In the report, Davorin Medakovic and colleagues point out that Apoxyomenos was discovered in 1998 on floor of the Adriatic Sea. While the discovery was a bonanza for archaeologists and art historians, it also proved to be an unexpected boon to scientists trying to understand biomineralization. That’s the process in which animals and plants use minerals from their surroundings and form shells and bone. Apoxyomenos was encrusted with such deposits.
“As studies of long-term biofouled manmade structures are limited, the finding of an ancient sculpture immersed for two millennia in the sea provided a unique opportunity to probe the long-term impact of a specific artificial substrate on biomineralizng organisms and the effects of biocorrosion,” the report said. By evaluating the mineral layers and fossilized organisms on the statue, the researchers were able to evaluate how underwater fouling organisms and communities interacted with the statue as well as how certain mineral deposits on the bronze sculpture slowed its deterioration.
Scientists in Japan are reporting development of a faster, less expensive version of the fabled polymerase chain reaction (PCR) a DNA test widely used in criminal investigations, disease diagnosis, biological research and other applications. The new method could lead to expanded use of PCR in medicine, the criminal justice system and elsewhere, the researchers say. Their study is scheduled for the July 15 issue of Analytical Chemistry, a semi-monthly journal.
In the new study, Naohiro Noda and colleagues note that PCR works by “amplifying” previously undetectable traces of DNA almost like photocopiers produce multiple copies of documents. With PCR crime scene investigators, for instance, can change traces of DNA into amounts that can be identified and linked to a suspect. Biologists can produce multiple copies of individual genes to study gene function, evolution, and other topics. Doctors can amplify the DNA from microbes in a patient’s blood to diagnose an infection. Current PCR methods, however, are too expensive and cumbersome for wide use.
The scientists describe development and testing of a new PCR method, called the universal QProbe system, that overcomes these problems. Existing PCR processes require several “fluorescent probes” to seek out DNA. QProbe substitutes a single “fluorescent probe” that can detect virtually any target, saving time and cutting costs. The new method also is more specific, accurately detecting DNA even in the presence of unfavorable PCR products in the samples that may interfere with quantification results.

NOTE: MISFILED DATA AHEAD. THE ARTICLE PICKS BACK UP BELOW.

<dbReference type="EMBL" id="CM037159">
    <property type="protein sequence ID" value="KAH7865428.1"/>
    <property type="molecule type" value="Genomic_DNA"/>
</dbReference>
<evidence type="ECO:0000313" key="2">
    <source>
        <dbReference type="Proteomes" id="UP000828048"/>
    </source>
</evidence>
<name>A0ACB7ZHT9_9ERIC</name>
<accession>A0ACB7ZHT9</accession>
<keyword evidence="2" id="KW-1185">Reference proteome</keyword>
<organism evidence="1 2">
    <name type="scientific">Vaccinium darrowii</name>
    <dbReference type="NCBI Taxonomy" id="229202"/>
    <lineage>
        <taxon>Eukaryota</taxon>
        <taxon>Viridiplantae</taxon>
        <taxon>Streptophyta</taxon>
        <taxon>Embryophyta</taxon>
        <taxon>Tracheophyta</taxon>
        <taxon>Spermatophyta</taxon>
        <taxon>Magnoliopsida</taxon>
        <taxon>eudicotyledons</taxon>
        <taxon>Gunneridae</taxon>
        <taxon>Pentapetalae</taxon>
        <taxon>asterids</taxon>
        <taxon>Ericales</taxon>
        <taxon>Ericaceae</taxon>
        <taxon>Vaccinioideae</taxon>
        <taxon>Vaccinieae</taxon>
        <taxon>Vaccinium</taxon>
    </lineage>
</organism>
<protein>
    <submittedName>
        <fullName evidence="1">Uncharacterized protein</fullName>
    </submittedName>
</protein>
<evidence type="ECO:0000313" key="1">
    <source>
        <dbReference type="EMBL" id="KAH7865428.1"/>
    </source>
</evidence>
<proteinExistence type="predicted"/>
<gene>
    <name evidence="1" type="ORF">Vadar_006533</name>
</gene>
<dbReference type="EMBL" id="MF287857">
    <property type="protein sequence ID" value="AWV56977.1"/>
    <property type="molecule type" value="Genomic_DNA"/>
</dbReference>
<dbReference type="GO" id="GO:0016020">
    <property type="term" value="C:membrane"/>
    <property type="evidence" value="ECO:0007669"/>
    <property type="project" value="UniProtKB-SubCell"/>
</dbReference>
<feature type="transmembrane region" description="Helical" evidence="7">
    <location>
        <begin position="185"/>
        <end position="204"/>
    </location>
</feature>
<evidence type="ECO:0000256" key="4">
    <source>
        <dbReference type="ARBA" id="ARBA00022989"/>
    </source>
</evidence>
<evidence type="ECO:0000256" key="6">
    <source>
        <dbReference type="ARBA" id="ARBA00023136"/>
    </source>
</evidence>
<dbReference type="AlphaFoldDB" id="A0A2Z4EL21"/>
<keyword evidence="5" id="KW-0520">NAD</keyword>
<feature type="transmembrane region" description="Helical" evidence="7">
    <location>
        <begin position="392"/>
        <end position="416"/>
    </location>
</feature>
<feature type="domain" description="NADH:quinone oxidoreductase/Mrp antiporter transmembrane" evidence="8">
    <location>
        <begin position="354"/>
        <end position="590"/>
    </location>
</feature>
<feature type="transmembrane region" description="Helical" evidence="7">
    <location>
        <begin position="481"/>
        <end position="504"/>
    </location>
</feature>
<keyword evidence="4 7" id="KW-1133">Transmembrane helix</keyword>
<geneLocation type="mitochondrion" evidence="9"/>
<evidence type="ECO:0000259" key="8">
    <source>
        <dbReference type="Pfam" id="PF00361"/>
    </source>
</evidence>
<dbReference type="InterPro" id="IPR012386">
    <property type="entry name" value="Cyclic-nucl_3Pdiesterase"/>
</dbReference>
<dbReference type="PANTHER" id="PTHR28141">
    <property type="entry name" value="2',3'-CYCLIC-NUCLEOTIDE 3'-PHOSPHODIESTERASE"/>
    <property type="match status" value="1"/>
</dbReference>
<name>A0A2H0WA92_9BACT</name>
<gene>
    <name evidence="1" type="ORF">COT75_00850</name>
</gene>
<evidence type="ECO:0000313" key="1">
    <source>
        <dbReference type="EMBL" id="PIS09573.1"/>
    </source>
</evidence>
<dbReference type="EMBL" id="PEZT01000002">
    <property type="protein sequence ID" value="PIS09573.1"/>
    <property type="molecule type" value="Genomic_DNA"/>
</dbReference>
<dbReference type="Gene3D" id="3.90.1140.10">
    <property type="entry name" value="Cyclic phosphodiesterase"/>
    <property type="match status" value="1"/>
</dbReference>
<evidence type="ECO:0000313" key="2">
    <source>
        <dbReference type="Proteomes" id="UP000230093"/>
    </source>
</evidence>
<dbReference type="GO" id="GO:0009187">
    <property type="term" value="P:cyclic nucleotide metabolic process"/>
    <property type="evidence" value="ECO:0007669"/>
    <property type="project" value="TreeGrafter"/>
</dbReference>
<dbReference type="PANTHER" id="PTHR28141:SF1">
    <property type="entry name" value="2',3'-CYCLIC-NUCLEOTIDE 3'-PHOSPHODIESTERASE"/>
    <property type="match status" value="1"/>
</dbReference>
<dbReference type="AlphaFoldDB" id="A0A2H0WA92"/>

Despite the current economic downturn, consumers can expect an exciting array of new and innovative electronic devices in the near future, including smaller and more powerful computers, brighter flat-screen television displays, and flexible films for electronic paper. That’s because manufacturers are continuing to make steady advances in new electronic materials, according to an article scheduled for the July 13 issue of Chemical & Engineering News, ACS’ weekly newsmagazine.
Journal: Chemical & Engineering News
Journal Article: “Electronic Materials Tough It Out”
This story will be available on July 13.
C&EN senior correspondent Jean-Franåois Tremblay notes in the magazine’s cover story that a steep decline in demand for electronic chemicals — materials used to make electronic components — has lead to big declines in profits and production among electronics manufacturers during the past year. But the pace of new product development remains surprisingly steady, with some electronic materials suppliers preserving and even strengthening their research and development capabilities, the article notes.
This continued focus on research has produced advanced materials that are paving the way for new and improved electronic devices that are smaller, consume less power, and emit less heat. Semiconductor manufacturers, for example, are developing new materials that cram more memory into smaller computer chips. Manufacturers of flat screen displays are developing materials that allow flat-screen televisions and cell phones to show brighter images while using less power. One manufacturer is developing new films that could lead to breakthroughs in flexible displays, electronic paper, and solar cells. As a result of these and other innovations, better days are ahead for the electronics industry, the article suggests.
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PressPac information is intended for your personal use in news gathering and reporting and should not be distributed to others. Anyone using advance PressPac information for stocks or securities dealing may be guilty of insider trading under the federal Securities Exchange Act of 1934.
The American Chemical Society is a nonprofit organization chartered by the U.S. Congress. With more than 154,000 members, ACS is the world’s largest scientific society and a global leader in providing access to chemistry-related research through its multiple databases, peer-reviewed journals and scientific conferences. Its main offices are in Washington, D.C., and Columbus, Ohio.